The Microbiome-Hormone Connection

It’s interesting to note that a bunch of microbiome studies have found that PCOS patients have less diverse gut microbes than healthy people [33, 34, 35, 36, 37, 38, 39]. 

A lower diversity of gut bacteria may be linked with insulin resistance and higher testosterone levels, both of which are hormonal imbalances seen in PCOS [40].

The microbiome-based theory of how PCOS develops (which you can see as Gut dysbiosis in the flowchart above) is that it stems from gut dysbiosis, or imbalances in gut microbes. These imbalances cause gut permeability (a leaky gut) and allow harmful substances into the bloodstream, which triggers the immune system and interferes with how insulin works. This may lead to high insulin resistance, more testosterone hormones being made in the ovaries, and the onset of PCOS symptoms [41]. 

Newer research has found that people with PCOS have lower levels of bacteria that break down bile acids (which help us digest fat). Without those bacteria, the levels of certain bile acids that influence fat storage and insulin levels go up, possibly harming gut bacteria and weakening intestinal walls [42].

Fiber Boost?

When good bacteria have plenty of healthy plant fibers to ferment, they can produce more short-chain fatty acids (SCFAs), which may have a positive effect on the metabolic and hormonal aspects of PCOS [42].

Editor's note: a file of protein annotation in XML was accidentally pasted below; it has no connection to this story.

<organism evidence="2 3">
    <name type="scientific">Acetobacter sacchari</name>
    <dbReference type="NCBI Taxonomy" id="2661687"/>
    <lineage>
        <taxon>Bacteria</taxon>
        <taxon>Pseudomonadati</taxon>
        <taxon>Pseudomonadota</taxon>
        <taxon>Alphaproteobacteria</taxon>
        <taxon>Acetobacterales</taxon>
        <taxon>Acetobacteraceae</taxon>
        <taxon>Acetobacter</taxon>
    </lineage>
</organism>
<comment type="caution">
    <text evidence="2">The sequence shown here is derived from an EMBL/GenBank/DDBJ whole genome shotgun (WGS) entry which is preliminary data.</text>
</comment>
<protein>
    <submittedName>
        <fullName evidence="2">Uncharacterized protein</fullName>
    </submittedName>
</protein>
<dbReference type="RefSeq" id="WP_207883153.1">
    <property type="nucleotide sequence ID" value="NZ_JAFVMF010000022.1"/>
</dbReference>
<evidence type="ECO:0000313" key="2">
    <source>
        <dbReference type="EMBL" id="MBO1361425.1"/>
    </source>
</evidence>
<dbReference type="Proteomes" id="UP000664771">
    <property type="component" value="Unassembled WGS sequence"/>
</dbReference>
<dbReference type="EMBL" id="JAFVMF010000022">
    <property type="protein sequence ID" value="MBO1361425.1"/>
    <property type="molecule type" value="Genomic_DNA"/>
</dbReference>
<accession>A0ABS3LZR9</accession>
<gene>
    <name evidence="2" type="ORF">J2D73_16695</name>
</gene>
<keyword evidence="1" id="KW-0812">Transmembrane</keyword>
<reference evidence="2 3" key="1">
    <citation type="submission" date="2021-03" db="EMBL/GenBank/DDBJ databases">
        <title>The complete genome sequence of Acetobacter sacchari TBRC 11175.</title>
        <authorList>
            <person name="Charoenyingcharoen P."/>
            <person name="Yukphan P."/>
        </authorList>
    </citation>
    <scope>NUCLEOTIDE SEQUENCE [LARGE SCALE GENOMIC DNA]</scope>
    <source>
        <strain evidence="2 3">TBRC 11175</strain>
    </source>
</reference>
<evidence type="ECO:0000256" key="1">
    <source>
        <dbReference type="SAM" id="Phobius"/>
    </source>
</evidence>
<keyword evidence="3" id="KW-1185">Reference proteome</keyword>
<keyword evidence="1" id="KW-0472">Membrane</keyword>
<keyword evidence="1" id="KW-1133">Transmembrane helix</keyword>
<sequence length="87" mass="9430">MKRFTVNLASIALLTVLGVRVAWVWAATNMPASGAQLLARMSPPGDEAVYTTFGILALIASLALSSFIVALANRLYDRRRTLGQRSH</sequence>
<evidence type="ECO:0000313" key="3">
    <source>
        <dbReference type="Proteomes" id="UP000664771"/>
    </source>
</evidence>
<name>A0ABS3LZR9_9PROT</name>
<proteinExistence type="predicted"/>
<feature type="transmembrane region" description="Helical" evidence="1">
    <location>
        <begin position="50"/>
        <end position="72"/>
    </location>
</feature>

You’d imagine that women with PCOS would therefore benefit from eating a lot of fiber, and some randomized clinical research has found that they can [43, 44].

However, it’s important to take any fiber supplementation slowly, especially if you have delicate gut health. For instance, some of my clients have had big improvements in their hormone balance and PCOS symptoms by bumping up their fiber, while for others, too much fiber irritates their gut and makes them feel worse. 

In particular, when people have food intolerances and sensitivities or IBS-type symptoms, increasing fiber—especially quickly—may not be a good idea.

For anyone with gut sensitivities, starting with a gentler way to improve gut health, such as probiotics, could be better. Not only can probiotics help your gut, but I’ll explain how they can also be helpful for dealing with PCOS.

Probiotics Work for PCOS 

Probiotics can offer valuable support for managing PCOS via their microbiome benefits. For this reason, they are usually the next step I recommend to my clients after they’ve made healthy diet changes.

Numerous meta-analyses show that probiotics can significantly improve various aspects of PCOS, including [45, 46, 47]: 

  • Insulin sensitivity
  • Triglyceride levels